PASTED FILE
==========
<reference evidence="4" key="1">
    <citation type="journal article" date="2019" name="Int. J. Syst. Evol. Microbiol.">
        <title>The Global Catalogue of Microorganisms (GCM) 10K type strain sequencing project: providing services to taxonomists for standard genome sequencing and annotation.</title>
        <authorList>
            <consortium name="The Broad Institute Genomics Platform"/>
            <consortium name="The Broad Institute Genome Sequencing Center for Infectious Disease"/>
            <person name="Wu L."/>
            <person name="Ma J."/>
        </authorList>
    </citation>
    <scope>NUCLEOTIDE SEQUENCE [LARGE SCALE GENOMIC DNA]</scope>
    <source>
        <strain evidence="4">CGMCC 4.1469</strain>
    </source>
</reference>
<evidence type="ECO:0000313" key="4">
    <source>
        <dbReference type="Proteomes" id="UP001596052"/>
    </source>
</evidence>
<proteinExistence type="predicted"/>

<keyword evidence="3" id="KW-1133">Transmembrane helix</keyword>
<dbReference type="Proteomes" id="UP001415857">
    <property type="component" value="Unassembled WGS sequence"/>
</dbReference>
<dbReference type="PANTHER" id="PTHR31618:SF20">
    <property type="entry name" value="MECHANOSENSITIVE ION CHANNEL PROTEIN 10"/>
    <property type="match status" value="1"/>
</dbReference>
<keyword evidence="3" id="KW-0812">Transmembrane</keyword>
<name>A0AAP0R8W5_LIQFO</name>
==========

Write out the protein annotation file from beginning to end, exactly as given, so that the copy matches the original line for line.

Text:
<reference evidence="4" key="1">
    <citation type="journal article" date="2019" name="Int. J. Syst. Evol. Microbiol.">
        <title>The Global Catalogue of Microorganisms (GCM) 10K type strain sequencing project: providing services to taxonomists for standard genome sequencing and annotation.</title>
        <authorList>
            <consortium name="The Broad Institute Genomics Platform"/>
            <consortium name="The Broad Institute Genome Sequencing Center for Infectious Disease"/>
            <person name="Wu L."/>
            <person name="Ma J."/>
        </authorList>
    </citation>
    <scope>NUCLEOTIDE SEQUENCE [LARGE SCALE GENOMIC DNA]</scope>
    <source>
        <strain evidence="4">CGMCC 4.1469</strain>
    </source>
</reference>
<evidence type="ECO:0000313" key="4">
    <source>
        <dbReference type="Proteomes" id="UP001596052"/>
    </source>
</evidence>
<proteinExistence type="predicted"/>

<keyword evidence="3" id="KW-1133">Transmembrane helix</keyword>
<dbReference type="Proteomes" id="UP001415857">
    <property type="component" value="Unassembled WGS sequence"/>
</dbReference>
<dbReference type="PANTHER" id="PTHR31618:SF20">
    <property type="entry name" value="MECHANOSENSITIVE ION CHANNEL PROTEIN 10"/>
    <property type="match status" value="1"/>
</dbReference>
<keyword evidence="3" id="KW-0812">Transmembrane</keyword>
<name>A0AAP0R8W5_LIQFO</name>